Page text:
So there's a lot to like about this city and a lot to dislike, which sounds awfully like the place I was born and bred in. But I've enjoyed the challenge of getting my head around the idea of a new normal. Part of our new normal is that we take it in turns walking Missy at 5am each morning. The mornings here are beautiful as they're balmy and fresh. It's surprisingly easy to get out of bed that early when the temperature is 22 degrees when we wake. The world wakes up early here due to heavy traffic. Many of our students will be in a car at 6-6:15 to arrive by 7 o'clock when we start.
The lack of bread is another new norm. You can access bread but it's sweet bread & not worth the kilojoules. This has been good for the waistline. The food is generally tasty, spicy and good. The 'exit door' has taken a battering since arriving thanks to the copious volume of sambal (chilli sauce) consumed during day to day eating.
The wildlife consists of three groups of animals - cats, rats and bats (plus frogs and lizards but they don't rhyme). People are generally indifferent to animals over here. Their religious beliefs place no value on animals which generally results in a lack of care and neglect.
|Here's Jakarta rats and sweet bread in one!|
Another new norm is inefficiency. It's worth noting that this inefficiency isn't from a lack of "know-how"; instead inefficiency equals more work, and more work, equals more jobs. And when you've got a quarter of a billion people needing work, that results with the need to create employment where ever possible. This inefficiency results in things taking extra time. But the silver lining inside this dark cloud is that people are patient; people are long-suffering; and people are incredibly polite and kind. This is a welcome change from our western mindset.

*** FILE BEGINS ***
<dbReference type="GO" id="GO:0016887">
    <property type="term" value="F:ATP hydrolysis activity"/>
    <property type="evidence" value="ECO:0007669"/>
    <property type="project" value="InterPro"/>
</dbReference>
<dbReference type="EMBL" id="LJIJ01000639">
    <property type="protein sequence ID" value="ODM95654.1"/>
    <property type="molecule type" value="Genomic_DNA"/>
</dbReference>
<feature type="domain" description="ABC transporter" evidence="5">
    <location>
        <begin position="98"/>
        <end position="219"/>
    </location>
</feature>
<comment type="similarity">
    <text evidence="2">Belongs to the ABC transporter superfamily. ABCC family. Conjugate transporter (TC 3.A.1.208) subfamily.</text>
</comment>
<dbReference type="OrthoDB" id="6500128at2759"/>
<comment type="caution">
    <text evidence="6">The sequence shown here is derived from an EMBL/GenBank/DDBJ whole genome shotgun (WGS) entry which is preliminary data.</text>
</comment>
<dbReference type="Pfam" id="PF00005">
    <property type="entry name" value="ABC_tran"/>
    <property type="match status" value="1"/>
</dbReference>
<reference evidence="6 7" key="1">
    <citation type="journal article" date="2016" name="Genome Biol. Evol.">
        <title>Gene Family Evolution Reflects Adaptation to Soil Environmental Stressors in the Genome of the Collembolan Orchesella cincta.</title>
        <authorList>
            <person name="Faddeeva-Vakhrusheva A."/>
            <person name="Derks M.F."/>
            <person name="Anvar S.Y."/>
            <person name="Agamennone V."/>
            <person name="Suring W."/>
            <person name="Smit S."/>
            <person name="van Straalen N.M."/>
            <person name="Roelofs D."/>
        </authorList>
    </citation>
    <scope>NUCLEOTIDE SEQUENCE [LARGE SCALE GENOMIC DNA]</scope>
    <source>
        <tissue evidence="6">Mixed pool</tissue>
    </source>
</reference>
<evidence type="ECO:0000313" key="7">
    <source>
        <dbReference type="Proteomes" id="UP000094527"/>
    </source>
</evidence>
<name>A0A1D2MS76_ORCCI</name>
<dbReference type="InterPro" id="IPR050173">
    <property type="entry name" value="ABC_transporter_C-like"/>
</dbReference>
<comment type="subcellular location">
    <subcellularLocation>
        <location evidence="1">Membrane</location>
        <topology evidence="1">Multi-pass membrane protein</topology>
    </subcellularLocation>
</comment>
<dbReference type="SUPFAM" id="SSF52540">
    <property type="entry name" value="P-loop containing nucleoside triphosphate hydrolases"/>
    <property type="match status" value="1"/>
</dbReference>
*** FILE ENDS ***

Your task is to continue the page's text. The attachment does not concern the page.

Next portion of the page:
The new careers are going well. School has been incredibly busy but equally rewarding. I've been lucky enough to go on a few feild trips. We visited some rural villages that had some amazing ancient temples mostly hidden under banana trees, in rice fields. These temples are dated to between 200 and 300AD, and because of there remote location, there's not a tourist to be seen. These sorts of experiences add such a richness to our new career change.
|They have dug up only 4 of the 40 odd temples |
hiding under these banana outcrops.
Government won't spend the money!
So far the things I'm missing are: bacon, a morning coffee & talk back radio. Alternatively, things that I'm not missing are: cold windy weather, Julia Gillard & Collingwood supporters..... but we'll take their old coach! hehe
That's enough of my musings .... enjoy some random photos from my phone!
| An Indonesian lunch can include eels, intestines and |
any other part of the animal that we tend to turn into fritz!
|Batavia - Dutch part of the city.|
|The 'Mad-Mouse' has nothing on this|
|Bike ride anyone?!|
|We have Humphry, they have this bloke|